I don't think a review posted by "some dude" online is a good source of information. It's more useful to ask professionals, have a direct look at the current state of research on the topic or look up the results of clinical trials that were run with that substance.
As far as I know, Piracetam is more and more often prescribed to people it was not intended for (it's an antidementia drug). Work stress, the need for higher productivity, people want to be better at anything (meditation too!) etc. The reasons are manifold.
However, bigger empiricial studies like the one from the Cochrane collaboration
* (11959 participants) showed that piracetam didn't increase functioning levels for dementia patients and people with cognitive impairment beyond placebo (sugar) pills (More Infos on the cochrane collaboration here
)It's advertised as a wonderdrug by people who want to make a big profit but the science, especially from trustworthy sources, doesn't hold up for it beyond the placebo effect.
A Placebo effect is still something though. It also explains why it's supposed to do everything (more confidence, more productivity, more concentratin, become a better version of yourself, yay!)
It can still make you feel better and more confident etc. because the power of belief does work after all.
Though please consider the side effects that piracetam is proven to have after many clinical trials and that pharmaceutical companies are forced to print on sideffect labels if sold as a medicine in most countries:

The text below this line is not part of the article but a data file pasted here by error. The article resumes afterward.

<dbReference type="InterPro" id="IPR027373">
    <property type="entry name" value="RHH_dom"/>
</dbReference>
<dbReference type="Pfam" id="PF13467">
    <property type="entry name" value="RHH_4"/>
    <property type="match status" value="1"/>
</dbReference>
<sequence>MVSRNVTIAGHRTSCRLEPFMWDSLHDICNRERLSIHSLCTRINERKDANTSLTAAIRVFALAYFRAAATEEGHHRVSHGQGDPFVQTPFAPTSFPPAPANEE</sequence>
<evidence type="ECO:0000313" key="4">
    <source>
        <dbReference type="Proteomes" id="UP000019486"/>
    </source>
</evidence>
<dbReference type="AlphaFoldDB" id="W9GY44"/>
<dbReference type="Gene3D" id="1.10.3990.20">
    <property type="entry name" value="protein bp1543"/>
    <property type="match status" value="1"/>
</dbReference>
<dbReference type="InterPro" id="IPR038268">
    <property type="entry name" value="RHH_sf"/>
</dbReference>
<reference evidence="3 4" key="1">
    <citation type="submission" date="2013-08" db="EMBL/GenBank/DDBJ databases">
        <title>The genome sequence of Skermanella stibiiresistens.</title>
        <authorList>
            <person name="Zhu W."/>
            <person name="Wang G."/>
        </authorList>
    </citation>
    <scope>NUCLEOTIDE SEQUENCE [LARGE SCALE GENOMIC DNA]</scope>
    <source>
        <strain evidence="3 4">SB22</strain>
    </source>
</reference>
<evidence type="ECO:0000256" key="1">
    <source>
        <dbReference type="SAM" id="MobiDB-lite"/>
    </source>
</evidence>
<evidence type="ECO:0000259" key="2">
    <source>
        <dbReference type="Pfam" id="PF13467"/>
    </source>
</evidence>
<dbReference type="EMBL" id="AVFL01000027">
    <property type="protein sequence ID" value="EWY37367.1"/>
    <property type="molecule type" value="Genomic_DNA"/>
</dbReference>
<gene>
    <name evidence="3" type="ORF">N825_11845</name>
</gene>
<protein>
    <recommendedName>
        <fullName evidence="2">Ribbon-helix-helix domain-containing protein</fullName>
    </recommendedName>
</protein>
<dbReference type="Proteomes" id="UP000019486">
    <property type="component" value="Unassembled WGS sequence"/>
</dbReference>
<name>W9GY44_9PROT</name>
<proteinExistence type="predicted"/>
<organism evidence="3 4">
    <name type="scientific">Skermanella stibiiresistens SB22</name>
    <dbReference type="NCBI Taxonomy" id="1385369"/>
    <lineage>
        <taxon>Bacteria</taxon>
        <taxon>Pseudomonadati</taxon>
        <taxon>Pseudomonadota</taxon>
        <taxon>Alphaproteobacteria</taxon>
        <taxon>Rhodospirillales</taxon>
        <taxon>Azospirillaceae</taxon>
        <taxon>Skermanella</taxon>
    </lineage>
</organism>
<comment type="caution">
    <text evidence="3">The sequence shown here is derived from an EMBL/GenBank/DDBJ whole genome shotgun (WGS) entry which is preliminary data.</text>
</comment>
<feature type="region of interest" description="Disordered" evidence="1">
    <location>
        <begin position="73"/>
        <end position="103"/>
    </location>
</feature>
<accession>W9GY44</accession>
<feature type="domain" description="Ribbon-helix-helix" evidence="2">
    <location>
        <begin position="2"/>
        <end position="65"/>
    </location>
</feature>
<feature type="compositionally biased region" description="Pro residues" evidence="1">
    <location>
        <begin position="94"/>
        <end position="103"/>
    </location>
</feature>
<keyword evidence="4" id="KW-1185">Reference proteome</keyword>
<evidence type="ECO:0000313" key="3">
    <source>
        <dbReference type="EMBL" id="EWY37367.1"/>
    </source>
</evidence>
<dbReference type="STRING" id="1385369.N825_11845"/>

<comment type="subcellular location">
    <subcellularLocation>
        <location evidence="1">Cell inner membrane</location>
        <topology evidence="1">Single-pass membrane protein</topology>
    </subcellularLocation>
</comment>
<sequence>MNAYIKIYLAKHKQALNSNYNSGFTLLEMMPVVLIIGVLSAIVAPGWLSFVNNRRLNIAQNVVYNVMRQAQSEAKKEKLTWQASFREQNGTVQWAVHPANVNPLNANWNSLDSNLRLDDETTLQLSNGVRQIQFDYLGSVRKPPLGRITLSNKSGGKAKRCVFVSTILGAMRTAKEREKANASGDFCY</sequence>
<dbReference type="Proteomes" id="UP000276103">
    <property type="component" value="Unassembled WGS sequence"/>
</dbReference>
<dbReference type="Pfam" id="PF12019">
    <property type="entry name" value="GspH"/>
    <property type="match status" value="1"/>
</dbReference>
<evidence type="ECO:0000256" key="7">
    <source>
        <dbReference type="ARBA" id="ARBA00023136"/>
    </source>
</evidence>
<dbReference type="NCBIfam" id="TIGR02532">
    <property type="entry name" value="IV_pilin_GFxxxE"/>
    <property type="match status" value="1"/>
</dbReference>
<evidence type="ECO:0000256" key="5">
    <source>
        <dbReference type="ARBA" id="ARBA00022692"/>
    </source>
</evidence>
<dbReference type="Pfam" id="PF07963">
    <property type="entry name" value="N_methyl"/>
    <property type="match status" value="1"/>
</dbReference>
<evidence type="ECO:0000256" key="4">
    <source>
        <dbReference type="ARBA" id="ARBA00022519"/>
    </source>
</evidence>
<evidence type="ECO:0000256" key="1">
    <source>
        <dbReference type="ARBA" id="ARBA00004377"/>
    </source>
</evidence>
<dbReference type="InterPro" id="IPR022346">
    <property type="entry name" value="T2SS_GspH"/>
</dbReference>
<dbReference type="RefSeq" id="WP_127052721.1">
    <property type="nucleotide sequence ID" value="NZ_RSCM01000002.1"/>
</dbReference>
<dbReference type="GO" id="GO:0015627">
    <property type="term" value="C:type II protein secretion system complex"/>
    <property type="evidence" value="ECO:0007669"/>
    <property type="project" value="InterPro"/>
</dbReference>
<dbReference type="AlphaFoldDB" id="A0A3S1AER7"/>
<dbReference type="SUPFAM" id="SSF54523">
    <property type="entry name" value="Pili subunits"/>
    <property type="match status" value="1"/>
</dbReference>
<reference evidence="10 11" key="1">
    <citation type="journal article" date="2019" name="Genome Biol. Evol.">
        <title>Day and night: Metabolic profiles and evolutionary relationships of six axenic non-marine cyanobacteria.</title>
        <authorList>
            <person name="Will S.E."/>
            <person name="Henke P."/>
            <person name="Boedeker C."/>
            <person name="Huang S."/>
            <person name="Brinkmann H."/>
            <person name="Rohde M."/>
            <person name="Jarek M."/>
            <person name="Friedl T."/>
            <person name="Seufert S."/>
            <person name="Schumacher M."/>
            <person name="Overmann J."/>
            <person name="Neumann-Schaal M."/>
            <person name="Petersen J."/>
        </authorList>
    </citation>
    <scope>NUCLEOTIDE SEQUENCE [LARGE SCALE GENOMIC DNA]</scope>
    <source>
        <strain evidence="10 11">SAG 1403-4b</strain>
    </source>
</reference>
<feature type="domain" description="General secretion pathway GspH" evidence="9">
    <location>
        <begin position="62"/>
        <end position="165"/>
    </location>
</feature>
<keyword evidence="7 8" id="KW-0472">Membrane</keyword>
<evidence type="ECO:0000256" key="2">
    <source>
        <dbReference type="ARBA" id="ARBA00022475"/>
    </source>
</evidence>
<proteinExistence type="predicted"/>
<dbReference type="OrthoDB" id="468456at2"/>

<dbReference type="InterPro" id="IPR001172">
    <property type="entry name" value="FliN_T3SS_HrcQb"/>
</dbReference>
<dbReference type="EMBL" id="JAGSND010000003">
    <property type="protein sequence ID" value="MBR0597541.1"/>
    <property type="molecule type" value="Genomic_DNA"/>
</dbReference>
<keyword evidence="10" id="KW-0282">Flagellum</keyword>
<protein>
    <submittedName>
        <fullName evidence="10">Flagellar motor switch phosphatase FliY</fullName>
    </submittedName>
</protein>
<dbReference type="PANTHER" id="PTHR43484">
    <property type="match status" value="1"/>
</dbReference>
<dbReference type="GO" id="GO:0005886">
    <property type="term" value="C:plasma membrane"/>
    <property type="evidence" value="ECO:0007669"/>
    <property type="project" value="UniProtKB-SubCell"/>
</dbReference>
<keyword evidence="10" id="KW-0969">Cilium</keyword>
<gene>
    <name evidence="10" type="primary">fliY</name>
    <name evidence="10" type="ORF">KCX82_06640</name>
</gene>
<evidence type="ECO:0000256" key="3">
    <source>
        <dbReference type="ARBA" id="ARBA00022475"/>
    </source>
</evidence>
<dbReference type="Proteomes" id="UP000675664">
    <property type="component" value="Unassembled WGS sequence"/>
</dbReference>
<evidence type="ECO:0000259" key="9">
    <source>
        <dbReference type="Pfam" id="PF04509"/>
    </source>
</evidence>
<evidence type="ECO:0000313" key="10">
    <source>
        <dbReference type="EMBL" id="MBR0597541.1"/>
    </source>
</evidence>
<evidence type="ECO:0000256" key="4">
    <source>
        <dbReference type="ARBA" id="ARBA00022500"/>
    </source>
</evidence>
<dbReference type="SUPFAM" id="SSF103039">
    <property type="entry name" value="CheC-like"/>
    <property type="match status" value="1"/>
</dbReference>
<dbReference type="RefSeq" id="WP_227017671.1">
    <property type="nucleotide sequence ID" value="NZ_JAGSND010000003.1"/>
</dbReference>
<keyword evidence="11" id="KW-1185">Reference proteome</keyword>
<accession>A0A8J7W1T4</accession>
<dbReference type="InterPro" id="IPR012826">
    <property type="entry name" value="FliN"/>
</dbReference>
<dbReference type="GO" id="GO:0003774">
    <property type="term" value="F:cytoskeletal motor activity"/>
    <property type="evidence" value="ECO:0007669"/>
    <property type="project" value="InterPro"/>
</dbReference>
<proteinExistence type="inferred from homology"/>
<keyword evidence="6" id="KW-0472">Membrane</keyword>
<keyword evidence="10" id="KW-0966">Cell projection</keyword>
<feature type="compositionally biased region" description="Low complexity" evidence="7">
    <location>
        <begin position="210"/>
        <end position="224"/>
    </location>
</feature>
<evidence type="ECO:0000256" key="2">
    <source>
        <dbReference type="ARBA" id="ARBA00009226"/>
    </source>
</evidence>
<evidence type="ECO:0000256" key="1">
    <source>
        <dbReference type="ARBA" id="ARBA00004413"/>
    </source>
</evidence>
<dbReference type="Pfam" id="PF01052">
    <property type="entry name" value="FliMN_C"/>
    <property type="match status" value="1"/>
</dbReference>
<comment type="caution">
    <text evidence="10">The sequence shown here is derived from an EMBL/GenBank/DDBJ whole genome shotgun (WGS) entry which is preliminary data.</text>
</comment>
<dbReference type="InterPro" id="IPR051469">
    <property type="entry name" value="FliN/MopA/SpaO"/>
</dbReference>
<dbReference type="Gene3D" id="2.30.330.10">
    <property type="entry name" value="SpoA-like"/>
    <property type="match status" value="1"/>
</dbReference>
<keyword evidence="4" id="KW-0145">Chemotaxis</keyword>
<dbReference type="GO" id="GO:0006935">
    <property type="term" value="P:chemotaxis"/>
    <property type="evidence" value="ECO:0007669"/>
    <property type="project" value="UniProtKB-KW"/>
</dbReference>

Piracetam can cause and facilitate:
increased drive, Nervosity, restlessness, irritability, aggressiveness, shaking, depression, anxiety disorders, sleeplessness, tiredness, sleepiness, nausea, stomach ache, diarrhea, increase of weight...
also, but more uncommon: lowered bloodpressure (dangerous), increase in bloodpressure (dangerous), increased lust (libido), dizziness
very rare sideeffect (less than 1%): hallucinations, allergic reactions like anaphylactic shock (this can be deadly), confusion, skin irritation, itchiness, movementdisorders and balance disorders...
What's more, nobody really knows about the longterm effects of antidementia as far as I know. Clinical trials are not done to investigate effects 20 years later (that is very rare.) People get dementia in old age so observing long term effects wasn't really done there when clinical trials were run. If you're 20 or 30 and take antidementia, nobody really knows about the effects it could have on the brain decades later. It could increase the chance of developing braintumors or other brain diseases - nobody knows. As it meddles with blood pressure, one also can't rule out that it can increase the risk for heart diseases. There's certainly a risk of developing an emotional and/or psychology dependency the longer one takes them.
Mindstar wrote:Could it be to good to be true?
I hope you consider this question answered.
*Piracetam for dementia or cognitive impairment (Review) by Flicker L, Grimley Evans J